“Freeskool operates off a totally different system; we hold the principle of mutual aid,” says Zapf. “We come to learn because we can learn what we need to learn — what nourishes me, as opposed to what, monetarily, I can gain from this. And we use horizontal learning spaces, meaning no one is the authority and everyone is invited to contribute.”

Upside down chalkboard

The idea of free learning is not a new philosophy, just a rare one. Cities like New York, San Francisco and most recently Vancouver have developed their own take on “Trade School,” where instructors and students swap things like knitting lessons for homemade cookies, or work on a car for poetry classes. The non-traditional learning community runs all its programs on barter, but still sidesteps the idea of money. Trade School Vancouver has become so popular since its inception in 2011, that the group has a months-long waiting list for new class proposals.

In Victoria, however, grants — namely from Vancouver Island Public Interest Research Group — provide resources to facilitators who need to purchase materials, or have printing or other costs. Grants can also be accessed by participants who need bus passes or childcare subsidies to attend the classes.

Yet the idea of hierarchy is still so ingrained in our education format that Freeskool offers facilitator training and workshops prior to having people participate so that all can acclimatize to the new structure — think circles as opposed to rows, discussions instead of lectures. But that’s as complicated as it gets. Anyone with an idea worth sharing is invited to submit a class proposal by the 15th of every month. Classes are reviewed by the collective, and are chosen based on interest, scheduling and need. Monthly schedules are then posted at Camas Books and online at All are welcome, with no RSVP required.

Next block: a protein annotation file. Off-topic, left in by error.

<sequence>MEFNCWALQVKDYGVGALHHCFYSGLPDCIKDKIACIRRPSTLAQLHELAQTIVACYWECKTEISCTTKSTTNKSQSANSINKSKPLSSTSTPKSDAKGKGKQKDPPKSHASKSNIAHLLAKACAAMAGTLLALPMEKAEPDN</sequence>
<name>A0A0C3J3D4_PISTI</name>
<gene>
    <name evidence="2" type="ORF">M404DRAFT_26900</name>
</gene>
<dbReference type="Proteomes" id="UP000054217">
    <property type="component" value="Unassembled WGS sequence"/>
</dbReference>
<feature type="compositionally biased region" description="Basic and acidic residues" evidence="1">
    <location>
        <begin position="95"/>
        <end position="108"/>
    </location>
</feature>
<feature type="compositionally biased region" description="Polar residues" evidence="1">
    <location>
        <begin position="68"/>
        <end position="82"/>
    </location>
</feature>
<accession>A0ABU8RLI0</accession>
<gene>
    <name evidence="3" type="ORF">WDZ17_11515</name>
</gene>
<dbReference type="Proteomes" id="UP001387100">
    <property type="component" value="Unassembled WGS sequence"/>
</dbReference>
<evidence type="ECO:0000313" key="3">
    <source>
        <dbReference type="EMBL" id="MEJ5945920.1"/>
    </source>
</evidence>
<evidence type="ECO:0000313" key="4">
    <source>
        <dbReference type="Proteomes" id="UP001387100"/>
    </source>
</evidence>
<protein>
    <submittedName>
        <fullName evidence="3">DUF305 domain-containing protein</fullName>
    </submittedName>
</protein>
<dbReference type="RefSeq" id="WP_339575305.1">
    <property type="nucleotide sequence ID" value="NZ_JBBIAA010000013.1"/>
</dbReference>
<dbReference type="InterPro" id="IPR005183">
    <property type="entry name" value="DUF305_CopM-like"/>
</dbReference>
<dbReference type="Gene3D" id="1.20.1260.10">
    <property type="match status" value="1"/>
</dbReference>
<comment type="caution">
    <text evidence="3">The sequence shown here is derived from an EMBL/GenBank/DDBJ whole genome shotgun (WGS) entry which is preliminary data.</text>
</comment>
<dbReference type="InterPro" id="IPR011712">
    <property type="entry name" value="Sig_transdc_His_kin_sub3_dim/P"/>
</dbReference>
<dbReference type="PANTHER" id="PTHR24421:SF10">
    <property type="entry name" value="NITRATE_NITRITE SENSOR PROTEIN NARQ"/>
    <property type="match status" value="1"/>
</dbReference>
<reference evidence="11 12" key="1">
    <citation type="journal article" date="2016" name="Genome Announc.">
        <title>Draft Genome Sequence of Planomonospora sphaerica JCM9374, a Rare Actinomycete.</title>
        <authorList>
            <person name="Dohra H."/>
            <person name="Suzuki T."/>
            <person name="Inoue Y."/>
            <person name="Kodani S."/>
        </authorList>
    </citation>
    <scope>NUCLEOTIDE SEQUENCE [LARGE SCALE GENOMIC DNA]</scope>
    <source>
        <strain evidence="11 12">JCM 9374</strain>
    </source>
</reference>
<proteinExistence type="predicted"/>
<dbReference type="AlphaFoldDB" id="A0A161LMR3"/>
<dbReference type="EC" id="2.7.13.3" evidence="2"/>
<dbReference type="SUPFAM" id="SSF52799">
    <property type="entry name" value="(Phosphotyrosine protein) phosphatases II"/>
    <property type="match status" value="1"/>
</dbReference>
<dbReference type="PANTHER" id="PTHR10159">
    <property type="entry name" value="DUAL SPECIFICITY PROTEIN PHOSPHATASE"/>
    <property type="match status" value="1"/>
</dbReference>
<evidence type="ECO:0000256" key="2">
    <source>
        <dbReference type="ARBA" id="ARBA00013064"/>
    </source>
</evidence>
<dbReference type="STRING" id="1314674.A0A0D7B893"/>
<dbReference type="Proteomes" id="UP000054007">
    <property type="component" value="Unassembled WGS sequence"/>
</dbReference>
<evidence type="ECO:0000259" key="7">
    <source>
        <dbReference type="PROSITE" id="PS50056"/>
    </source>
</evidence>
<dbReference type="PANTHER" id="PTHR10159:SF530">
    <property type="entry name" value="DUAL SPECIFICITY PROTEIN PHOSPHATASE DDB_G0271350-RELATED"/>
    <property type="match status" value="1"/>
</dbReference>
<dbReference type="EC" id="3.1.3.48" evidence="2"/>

“We’re taught to fear scarcity, but what we’ve found in this project is that we can all help each other have everything we need,” says Zapf. “We’re socialized in very oppressive ways … but [Freeskool] allows everyone to be on the same level, and we’ve seen participants range from high school or university students to dropouts, to parents and elders, to people ranging in cultures and abilities, and some people who just pass by the window who are curious.”

The concept doesn’t come without its unique challenges — timing can often be an issue when many excited participants want their turn to speak, and continually creating a safe, or “safer,” space is an ever-evolving Freeskool goal. Still, collective members and participants have found a sacred space in the new learning system. As the group embarks into year two, more classes and more “brain hurricane” sessions are planned to keep the program sharp.

“Freeskool really disrupts normative cycles,” says collective member Julie Ann Blackpen. “This is not something that is commonly practiced, so people may see it as radical, but it excites me the same way cheating at a card game excites me — I feel like I got around the traditional system. I learned something, and I got to do it my way.” M

To learn more or to find out more about facilitating a class, visit